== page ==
Cutting your vegetables into planes
Cutting vegetables into matchstick-like pieces, or julienned, is easy and this skill is handy to have in your cooking repertoire.
The idea is to plane your vegetable into the length of ‘sticks’ that are needed. In this demo I have planed a squash into 1-inch pieces, 1/4 inch thick, stacked them on top of each other and then started chopping them into matchsticks. This technique works well with English cucumber, carrots, potatoes and other firm vegetables. Be sure to use the control grip with your knife as shown below. This ensures more control over your chopping.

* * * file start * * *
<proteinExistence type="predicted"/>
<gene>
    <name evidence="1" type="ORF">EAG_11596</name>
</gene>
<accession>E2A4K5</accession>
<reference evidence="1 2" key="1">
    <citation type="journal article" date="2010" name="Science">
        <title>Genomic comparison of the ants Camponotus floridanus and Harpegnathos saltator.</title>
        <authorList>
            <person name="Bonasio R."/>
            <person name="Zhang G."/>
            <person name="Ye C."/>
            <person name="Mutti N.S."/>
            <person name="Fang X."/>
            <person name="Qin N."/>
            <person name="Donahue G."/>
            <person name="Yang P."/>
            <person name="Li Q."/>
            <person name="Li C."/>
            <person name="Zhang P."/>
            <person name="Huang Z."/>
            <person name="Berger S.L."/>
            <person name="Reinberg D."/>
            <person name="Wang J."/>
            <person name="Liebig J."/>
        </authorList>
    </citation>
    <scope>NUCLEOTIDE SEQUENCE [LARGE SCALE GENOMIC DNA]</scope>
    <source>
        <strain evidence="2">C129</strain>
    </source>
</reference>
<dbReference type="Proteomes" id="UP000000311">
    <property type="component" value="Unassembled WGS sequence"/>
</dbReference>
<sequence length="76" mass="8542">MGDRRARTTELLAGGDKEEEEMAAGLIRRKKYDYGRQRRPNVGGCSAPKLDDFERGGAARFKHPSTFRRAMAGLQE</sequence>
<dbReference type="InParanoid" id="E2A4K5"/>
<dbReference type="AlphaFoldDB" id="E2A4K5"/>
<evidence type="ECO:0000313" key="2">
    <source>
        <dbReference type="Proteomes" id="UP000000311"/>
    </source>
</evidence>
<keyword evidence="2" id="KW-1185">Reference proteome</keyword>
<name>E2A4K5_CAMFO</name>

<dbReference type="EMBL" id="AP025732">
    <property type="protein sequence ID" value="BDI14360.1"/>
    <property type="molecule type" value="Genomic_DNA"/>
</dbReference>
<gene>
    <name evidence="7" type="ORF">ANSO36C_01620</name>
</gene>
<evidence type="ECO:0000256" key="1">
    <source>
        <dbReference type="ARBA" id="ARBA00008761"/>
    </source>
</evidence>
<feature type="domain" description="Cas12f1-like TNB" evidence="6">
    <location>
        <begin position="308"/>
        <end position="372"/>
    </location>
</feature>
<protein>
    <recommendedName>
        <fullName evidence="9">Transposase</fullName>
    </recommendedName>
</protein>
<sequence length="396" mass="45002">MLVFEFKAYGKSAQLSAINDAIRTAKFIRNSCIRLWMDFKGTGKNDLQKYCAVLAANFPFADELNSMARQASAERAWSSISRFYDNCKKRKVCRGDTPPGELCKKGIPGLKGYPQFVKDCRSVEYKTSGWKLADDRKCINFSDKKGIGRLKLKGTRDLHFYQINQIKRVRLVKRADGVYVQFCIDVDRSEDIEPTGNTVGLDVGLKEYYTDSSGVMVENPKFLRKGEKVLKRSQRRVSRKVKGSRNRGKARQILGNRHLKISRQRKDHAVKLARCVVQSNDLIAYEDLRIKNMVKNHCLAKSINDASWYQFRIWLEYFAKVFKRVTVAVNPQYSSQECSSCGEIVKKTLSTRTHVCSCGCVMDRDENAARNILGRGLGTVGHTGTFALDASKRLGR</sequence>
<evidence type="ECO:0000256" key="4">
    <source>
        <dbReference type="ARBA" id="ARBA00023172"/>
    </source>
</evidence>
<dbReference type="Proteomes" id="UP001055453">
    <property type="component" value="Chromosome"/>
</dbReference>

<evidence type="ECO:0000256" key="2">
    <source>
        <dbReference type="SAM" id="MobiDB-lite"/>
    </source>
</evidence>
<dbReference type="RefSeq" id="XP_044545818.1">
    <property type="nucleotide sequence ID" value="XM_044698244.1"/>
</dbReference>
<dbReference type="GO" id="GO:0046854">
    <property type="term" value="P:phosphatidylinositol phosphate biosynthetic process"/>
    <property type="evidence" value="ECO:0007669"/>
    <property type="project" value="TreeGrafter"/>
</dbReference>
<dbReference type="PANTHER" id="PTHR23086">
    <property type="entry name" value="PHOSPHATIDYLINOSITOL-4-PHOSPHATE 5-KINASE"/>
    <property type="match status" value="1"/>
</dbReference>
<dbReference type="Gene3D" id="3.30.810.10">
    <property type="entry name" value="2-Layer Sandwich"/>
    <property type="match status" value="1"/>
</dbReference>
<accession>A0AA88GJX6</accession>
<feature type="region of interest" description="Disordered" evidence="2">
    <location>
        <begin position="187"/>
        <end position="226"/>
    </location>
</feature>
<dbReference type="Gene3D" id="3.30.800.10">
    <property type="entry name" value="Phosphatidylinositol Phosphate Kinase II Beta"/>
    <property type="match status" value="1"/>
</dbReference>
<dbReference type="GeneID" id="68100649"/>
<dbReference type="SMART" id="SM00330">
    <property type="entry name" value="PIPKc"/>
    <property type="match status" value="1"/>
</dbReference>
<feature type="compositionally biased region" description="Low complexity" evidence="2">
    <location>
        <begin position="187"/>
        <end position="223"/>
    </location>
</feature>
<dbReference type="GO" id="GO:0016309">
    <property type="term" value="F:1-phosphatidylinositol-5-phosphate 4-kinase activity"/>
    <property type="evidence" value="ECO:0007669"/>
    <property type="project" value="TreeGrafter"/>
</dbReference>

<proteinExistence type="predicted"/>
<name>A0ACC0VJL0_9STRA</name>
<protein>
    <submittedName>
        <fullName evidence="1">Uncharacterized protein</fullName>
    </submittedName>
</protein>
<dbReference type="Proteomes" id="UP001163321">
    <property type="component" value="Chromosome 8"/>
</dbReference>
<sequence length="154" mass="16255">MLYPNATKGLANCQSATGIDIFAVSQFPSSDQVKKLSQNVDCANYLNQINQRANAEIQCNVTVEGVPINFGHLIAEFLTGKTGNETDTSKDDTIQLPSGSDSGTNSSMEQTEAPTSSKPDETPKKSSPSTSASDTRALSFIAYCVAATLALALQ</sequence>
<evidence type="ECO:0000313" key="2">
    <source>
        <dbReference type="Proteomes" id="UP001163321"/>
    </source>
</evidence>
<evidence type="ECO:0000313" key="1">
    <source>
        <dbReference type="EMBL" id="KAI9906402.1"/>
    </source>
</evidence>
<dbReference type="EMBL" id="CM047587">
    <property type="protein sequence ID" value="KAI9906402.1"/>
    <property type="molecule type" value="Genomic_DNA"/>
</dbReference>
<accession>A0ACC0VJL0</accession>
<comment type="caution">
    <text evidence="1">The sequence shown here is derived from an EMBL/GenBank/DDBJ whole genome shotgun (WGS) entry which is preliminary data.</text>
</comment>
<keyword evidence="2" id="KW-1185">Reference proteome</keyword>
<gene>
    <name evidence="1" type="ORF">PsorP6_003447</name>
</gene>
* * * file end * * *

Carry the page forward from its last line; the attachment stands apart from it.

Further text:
This excerpt from a Wikipedia article on julienning illustrates the first known use of the term ‘julienne’ in print:
“The first known use of the term in print is in François Massialot’s Le Cuisinier Royal et Bourgeois (1722 edition). The origin of the term is uncertain, but may derive from the proper name Jules or Julien. A potage julienne is composed of carrots, beets, leeks, celery, lettuce, sorrel, and chervil cut in strips a half-ligne in thickness and about eight or ten lignes in length. The onions are cut in half and sliced thinly to give curved sections, the lettuce and sorrel minced, in what a modern recipe would term en chiffonade. The root vegetables are briefly sauteed, then all are simmered in stock and the julienne is ladled out over a slice of bread.”